Monday, October 3, 2005
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Things that keep me up at night
The Independent's Jeremy Laurance reports that the World Health Organization is trying to calm people down about avian flu:
Well, I feel much better now.
Even more calming is this Time.com report from Christine Gorman:
posted by Dan on 10.03.05 at 01:04 AM
Just what did W learn from his vacation read?
The lack of urgency astounds.
Or, is there much more happening that we do not know about since knowing about it would create panic (although the projected death of 150 million is sobering indeed -- assuming we can begin to comprehend that magnitude of catastrophe)?
Or, and this seems likely to me, have we no solution in the timeframe required?
Woe is me. My own country (Ireland) hasn't even started stockpiling anything...and a flu pandemic is invevitable. Maybe I should buy my own antivirals.posted by: Gavin on 10.03.05 at 01:04 AM [permalink]
I remember swine flu and the Do Something Now buttons. Or was that Whip Inflation Now? Swine flu will mess you up. Or was that the vaccine that messed people up?posted by: Max on 10.03.05 at 01:04 AM [permalink]
SARS is coming for all of us. Until it hits modern hygiene and medicine. Yawn. Lemme know when the sky hits the ground.posted by: Mark Buehner on 10.03.05 at 01:04 AM [permalink]
Given the response of the political authorities on all levels in New Orleans it strikes me as silly to keep pooh-poohing these possible events. The cronyism in the appointment of officaldom at the Federal level under Bush and its incompetence is staggering(Michael Brown, John Roberts, Julie Myers and for more see Michelle Malkin). To expect that these people can respond to an evolving organic event is reason to be concerned.posted by: Robert M on 10.03.05 at 01:04 AM [permalink]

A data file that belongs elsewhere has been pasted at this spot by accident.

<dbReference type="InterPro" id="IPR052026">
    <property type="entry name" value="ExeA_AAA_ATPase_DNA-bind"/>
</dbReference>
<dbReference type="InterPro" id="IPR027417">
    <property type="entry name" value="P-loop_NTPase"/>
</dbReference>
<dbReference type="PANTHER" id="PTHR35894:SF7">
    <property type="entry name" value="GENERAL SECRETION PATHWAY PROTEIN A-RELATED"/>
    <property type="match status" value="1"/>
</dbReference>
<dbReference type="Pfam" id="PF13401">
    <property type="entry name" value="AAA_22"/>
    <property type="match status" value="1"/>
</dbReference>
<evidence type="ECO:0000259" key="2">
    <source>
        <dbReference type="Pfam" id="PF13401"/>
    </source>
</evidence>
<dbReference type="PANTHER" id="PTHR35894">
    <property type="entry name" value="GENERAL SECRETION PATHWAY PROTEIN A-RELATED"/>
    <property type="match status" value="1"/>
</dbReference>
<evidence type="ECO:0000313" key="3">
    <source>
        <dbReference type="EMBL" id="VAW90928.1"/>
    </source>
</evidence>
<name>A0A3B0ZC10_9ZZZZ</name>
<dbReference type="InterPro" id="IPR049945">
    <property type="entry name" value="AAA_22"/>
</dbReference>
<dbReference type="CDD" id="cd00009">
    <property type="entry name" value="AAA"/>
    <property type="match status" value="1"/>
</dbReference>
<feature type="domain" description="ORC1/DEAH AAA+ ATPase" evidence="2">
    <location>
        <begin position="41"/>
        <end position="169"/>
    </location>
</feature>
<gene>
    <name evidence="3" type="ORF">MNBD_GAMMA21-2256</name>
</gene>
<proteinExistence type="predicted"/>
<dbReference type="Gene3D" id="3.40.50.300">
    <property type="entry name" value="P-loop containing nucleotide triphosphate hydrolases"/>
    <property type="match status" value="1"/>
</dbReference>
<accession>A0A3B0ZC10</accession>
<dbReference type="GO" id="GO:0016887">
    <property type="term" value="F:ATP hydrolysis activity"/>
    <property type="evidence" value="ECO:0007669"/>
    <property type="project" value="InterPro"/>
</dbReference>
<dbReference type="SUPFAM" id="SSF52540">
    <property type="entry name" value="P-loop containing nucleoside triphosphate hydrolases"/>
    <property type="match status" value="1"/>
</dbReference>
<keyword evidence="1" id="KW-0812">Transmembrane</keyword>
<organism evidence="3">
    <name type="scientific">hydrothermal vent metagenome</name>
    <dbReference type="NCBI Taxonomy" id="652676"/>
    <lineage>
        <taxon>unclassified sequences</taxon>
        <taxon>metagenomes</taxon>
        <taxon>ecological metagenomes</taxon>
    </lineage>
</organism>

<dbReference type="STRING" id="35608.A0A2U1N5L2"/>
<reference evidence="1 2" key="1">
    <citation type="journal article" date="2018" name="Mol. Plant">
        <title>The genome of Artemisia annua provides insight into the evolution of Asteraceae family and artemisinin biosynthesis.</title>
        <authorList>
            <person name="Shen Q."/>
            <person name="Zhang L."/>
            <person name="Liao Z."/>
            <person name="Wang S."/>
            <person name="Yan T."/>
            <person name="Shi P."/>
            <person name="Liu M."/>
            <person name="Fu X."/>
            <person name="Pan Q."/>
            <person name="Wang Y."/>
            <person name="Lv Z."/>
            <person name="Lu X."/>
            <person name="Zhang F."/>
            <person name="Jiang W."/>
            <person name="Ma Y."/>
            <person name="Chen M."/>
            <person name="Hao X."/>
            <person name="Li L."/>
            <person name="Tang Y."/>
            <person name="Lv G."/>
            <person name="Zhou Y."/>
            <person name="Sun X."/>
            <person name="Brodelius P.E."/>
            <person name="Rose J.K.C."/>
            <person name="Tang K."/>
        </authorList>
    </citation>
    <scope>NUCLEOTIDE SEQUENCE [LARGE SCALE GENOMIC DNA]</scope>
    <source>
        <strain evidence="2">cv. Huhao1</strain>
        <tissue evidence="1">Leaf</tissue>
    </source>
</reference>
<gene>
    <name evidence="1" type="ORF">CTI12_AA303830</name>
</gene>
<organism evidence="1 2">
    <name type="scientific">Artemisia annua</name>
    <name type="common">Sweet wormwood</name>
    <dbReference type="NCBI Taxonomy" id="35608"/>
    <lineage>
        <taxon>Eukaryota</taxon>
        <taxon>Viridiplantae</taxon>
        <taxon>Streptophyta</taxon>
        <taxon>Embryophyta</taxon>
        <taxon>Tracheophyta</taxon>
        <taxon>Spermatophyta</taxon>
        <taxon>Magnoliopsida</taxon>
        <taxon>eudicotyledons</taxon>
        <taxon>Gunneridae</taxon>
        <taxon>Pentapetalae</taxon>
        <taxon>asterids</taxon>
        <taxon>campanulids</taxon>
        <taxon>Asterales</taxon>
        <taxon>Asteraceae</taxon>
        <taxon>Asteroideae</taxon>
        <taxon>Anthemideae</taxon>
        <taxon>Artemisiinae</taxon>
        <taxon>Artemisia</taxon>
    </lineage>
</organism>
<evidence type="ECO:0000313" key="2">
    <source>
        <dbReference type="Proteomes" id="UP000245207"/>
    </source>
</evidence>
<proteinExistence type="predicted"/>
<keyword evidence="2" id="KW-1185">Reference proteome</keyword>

Major catastrophes deserve that title in part because the expenses associated with preventing or even substantially mitigating the damages of such disasters make it almost impossible. We'd spend billions and billions to avoid bird flu (which might never even hit) and instead be struck by WMD, earthquakes, power outages or another type of WMD.
The lawsuits and hearings after 9/11, the response to Hurricane Katrina, and the immediate outrage over the recent boat flipping in upstate New York show that we're great at reacting to tragedy ("Someone must be to blame!"), but unwilling to do much to prevent it.
And realistically, unable to do much.posted by: Brian on 10.03.05 at 01:04 AM [permalink]
The U.S. has the advantages of plentiful capacity, readily available modern therapies (IVs) and better than most in terms of hygiene and etc.
Still, the very young, the very weak, the very elderly, and the compromised (diabetics for example)would be at great risk.
How to prepare? There probably is no "silver bullit" preparation program.posted by: healthcarethinktank on 10.03.05 at 01:04 AM [permalink]
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